(PlayStation Network - Vita)

KickBeat (PlayStation Network - Vita)

Game Review

KickBeat Review

Europe PAL Version

Posted by Greg Giddens

Fists of melody

The concept of fusing fighting and rhythm games seems so obvious, as the act of combat already has a rhythmic feel to it. Timing is, of course, crucial to both pastimes, with complex moves requiring metronome-like precision, just like the beat of a song. KickBeat, then, is pretty much the perfect marriage of genres, and the Zen Studios developed audio action game is a tremendous success as a result. You'll fall into a trance as you get into the groove like in a Guitar Hero game and trigger combos that would make even Marvel vs. Capcom sweat. This is essentially the PlayStation Vita version of West Side Story's fight scenes – and that's a killer compliment.

A cartoon cutscene sets the scene on the narrative, which boasts a big bad boss, ridiculous dialogue, and an unlikely but spunky set of heroes. KickBeat initially throws you into the dance shoes of Lee, who through some strange circumstance has been chosen to save music, which has been stolen by an evil corporation. With all of the planet's audio now under the fictional record label's control, no one is allowed to listen to their favourite tunes. So, the protagonist travels around the world, fighting goons in circular arenas, with the aim of hunting down the company's sinister boss and setting the world's music free.

As you're thrust into each arena, hits from artists such as Papa Roach and Marilyn Manson will play as enemies start to surround you. While the goons come in different shapes and sizes, they'll subscribe to three different colours and attack patterns that fit to the beat of the accompanying track. Yellow foes represent single beats, blue chumps signify half-beats, and red rebels embody dual beats. The enemies move into positions that represent the Vita's famous face buttons, requiring you to tap the correct input (or screen) to counter and knockout each attacker.

It's a simple game, but one that quickly turns up the challenge. The tutorial does a terrific job of preparing you for each musical bout, but once you're actually playing the game, the attacks come at a remarkable speed that takes some time to get used to. You really need to find the groove if you want to succeed, but once you nail it, batting off the attacks of dozens upon dozens of dancing enemies really is rather satisfying.

Enemies telegraph where they'll be attacking from and in which order, giving you ample opportunity to plan and prepare for the coming flurry of fists and feet. If you time your attacks correctly, you'll earn Chi, which acts as a multiplier to your score when full and activated with a tap of the trigger. If an enemy has a floating symbol above their head, they'll be carrying one of four power-ups: additional health, a temporary shield, a screen-clearing special attack, or extra points. A double-tap of the corresponding attack button is required to pick up these items.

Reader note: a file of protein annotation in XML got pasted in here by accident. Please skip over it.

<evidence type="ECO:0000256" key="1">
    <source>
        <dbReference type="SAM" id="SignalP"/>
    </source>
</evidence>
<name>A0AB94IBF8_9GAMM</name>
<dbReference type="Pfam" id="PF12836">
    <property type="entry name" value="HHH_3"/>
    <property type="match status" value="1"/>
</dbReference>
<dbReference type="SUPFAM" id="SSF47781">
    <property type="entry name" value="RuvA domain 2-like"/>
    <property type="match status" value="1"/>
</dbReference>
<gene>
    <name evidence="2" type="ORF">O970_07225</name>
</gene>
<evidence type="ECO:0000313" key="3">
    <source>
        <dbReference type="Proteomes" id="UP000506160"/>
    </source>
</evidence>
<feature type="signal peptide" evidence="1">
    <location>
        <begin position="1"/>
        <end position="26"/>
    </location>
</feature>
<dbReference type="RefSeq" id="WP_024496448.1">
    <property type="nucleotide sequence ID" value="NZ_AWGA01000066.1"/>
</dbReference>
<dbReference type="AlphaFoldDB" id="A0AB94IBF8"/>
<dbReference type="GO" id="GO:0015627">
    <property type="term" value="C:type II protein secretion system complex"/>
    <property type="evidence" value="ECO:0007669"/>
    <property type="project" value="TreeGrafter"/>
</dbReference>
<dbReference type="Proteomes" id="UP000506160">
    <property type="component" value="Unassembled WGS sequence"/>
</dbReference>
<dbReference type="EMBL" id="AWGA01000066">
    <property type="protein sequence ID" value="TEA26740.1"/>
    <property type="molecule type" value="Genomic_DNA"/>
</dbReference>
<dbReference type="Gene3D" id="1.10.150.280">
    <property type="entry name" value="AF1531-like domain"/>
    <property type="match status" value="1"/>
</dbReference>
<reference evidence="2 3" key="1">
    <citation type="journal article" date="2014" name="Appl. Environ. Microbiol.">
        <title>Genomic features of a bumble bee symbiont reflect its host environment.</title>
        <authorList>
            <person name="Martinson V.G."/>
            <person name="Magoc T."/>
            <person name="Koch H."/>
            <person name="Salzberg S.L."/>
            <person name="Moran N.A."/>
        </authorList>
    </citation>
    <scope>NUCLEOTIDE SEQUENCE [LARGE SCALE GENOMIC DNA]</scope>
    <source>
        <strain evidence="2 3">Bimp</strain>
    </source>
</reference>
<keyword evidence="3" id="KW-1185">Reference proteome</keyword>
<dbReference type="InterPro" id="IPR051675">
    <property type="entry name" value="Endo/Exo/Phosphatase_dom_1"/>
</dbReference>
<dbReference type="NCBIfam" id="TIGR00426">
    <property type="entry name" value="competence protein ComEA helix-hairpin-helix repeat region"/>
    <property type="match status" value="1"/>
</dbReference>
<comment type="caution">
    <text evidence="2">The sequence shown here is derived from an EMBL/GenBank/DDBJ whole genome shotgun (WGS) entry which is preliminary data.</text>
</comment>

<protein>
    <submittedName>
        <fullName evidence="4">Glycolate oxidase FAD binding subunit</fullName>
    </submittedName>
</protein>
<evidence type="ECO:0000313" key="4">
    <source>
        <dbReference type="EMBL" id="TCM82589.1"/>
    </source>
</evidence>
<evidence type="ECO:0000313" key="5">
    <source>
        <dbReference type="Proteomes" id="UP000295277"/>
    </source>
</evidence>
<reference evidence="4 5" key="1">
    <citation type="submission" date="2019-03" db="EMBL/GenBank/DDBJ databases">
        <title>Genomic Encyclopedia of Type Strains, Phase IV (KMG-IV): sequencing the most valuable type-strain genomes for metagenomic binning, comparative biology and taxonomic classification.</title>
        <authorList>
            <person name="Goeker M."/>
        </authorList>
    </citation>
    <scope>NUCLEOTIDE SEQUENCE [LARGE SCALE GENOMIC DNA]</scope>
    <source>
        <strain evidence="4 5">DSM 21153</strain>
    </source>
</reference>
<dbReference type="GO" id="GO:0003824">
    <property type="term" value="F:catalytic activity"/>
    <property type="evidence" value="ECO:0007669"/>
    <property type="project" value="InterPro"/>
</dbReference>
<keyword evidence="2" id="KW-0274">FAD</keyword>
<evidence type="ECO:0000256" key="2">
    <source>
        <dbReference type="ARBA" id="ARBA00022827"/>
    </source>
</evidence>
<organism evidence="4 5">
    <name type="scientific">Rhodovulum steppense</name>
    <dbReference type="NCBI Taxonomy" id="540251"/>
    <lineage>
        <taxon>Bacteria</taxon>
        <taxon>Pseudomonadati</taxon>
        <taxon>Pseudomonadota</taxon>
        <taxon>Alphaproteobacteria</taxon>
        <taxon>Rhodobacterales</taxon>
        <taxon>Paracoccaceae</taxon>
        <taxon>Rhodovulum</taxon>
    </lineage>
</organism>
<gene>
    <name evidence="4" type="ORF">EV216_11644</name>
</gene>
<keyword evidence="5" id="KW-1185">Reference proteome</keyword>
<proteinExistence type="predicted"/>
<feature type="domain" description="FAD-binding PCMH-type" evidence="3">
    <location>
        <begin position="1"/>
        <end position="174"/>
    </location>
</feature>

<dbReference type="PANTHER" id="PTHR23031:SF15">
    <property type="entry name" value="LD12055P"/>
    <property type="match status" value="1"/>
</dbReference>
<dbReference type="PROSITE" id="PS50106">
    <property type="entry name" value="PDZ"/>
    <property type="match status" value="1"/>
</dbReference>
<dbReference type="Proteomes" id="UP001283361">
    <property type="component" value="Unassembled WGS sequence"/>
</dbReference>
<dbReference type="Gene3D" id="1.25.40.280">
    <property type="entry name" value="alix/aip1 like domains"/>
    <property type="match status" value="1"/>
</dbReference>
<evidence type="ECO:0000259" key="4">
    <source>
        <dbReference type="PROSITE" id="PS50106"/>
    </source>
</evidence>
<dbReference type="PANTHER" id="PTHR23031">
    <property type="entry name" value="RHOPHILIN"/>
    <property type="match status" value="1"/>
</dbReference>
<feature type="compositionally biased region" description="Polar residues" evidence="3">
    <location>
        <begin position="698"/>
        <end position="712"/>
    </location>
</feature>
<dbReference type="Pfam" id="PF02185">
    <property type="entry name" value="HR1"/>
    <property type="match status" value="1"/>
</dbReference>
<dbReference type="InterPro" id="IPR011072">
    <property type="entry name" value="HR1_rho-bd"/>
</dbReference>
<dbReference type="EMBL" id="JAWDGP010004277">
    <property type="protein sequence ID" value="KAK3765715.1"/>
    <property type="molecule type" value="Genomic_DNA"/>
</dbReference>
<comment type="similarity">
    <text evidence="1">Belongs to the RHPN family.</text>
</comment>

As such, scooping up the goodies can be a challenge, but will definitely aid your cause. Missing an attack will damage your Chi, as well as reducing your health as your enemy scores a hit. However, you'll earn more points for a perfectly timed button press, so there's a definite advantage to practicing and becoming a master of the game's brand of musical martial arts.

As you play through the campaign, you'll unlock additional content, such as Survival Mode, Free Play, and Beat Your Music. In addition, once you've completed the story as Lee, you can choose to play through again as Mei for a slightly different story perspective. Unfortunately, a lot of this content is attached to your progress. For example, if you like one of the title's tracks, you'll have to have unlocked it in the campaign before you can play it in the Free Play mode. The same thing occurs to the higher difficulty levels, too, as you'll need to beat the level on Normal before accessing Hard and so on. These higher difficulties remove some, if not all, of the on-screen prompts from the screen, and throw more enemies at you.

If you're not a fan of the included soundtrack – which is likely to prove the most divisive component of the game – Beat Your Music allows you to create levels based upon your own audio. Here you must load a song from your memory card and manually set the track's BPM to create a level around its beat. It's certainly not a perfect system, but it's a great way to personalise the experience and extend the game's replayability.

Conclusion

KickBeat is definitely on rhythm, and will consume hours of your time with its beat-matching brawling as a consequence. The track roster may have a song or two that don't tickle your dancing shoes, but with Rob Zombie, Papa Roach, and Marilyn Manson on the setlist, there's more than enough to keep you moving to the game's distinctive tango of death. It's a shame that you have to unlock much of the title's content, but that doesn't stop Zen Studios' latest hit from karate chopping the charts.

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Game Trailer

User Comments (2)

divinelite

#1

divinelite said:

This is a great
I still concern about custom track. Hope this mode is easy to use not like project Diva which is too complex for me

get2sammybAdmin

#2

get2sammyb said:

@ErnisDy It's cross-buy so you'll get it for both platforms. We only got the Vita version in our review code, though.

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